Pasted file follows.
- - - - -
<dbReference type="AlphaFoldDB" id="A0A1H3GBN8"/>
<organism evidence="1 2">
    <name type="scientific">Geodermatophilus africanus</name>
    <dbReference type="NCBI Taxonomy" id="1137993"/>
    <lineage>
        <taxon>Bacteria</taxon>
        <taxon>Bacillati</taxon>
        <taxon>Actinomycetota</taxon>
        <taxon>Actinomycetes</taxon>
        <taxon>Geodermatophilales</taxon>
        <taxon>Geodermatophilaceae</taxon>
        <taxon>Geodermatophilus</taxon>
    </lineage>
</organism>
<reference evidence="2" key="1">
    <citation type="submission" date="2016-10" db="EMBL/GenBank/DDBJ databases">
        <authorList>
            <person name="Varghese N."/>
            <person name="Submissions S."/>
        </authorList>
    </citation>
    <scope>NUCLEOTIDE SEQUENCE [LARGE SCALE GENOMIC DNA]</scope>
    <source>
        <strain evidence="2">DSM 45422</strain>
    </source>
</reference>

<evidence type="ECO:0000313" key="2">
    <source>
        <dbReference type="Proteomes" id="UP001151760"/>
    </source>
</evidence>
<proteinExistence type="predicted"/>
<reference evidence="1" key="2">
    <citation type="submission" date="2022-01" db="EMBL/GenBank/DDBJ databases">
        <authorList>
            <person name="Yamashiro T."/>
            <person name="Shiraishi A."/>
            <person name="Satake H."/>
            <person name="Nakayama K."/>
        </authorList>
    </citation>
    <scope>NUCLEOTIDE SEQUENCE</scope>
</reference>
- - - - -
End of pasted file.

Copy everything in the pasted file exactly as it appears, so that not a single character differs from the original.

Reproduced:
<dbReference type="AlphaFoldDB" id="A0A1H3GBN8"/>
<organism evidence="1 2">
    <name type="scientific">Geodermatophilus africanus</name>
    <dbReference type="NCBI Taxonomy" id="1137993"/>
    <lineage>
        <taxon>Bacteria</taxon>
        <taxon>Bacillati</taxon>
        <taxon>Actinomycetota</taxon>
        <taxon>Actinomycetes</taxon>
        <taxon>Geodermatophilales</taxon>
        <taxon>Geodermatophilaceae</taxon>
        <taxon>Geodermatophilus</taxon>
    </lineage>
</organism>
<reference evidence="2" key="1">
    <citation type="submission" date="2016-10" db="EMBL/GenBank/DDBJ databases">
        <authorList>
            <person name="Varghese N."/>
            <person name="Submissions S."/>
        </authorList>
    </citation>
    <scope>NUCLEOTIDE SEQUENCE [LARGE SCALE GENOMIC DNA]</scope>
    <source>
        <strain evidence="2">DSM 45422</strain>
    </source>
</reference>

<evidence type="ECO:0000313" key="2">
    <source>
        <dbReference type="Proteomes" id="UP001151760"/>
    </source>
</evidence>
<proteinExistence type="predicted"/>
<reference evidence="1" key="2">
    <citation type="submission" date="2022-01" db="EMBL/GenBank/DDBJ databases">
        <authorList>
            <person name="Yamashiro T."/>
            <person name="Shiraishi A."/>
            <person name="Satake H."/>
            <person name="Nakayama K."/>
        </authorList>
    </citation>
    <scope>NUCLEOTIDE SEQUENCE</scope>
</reference>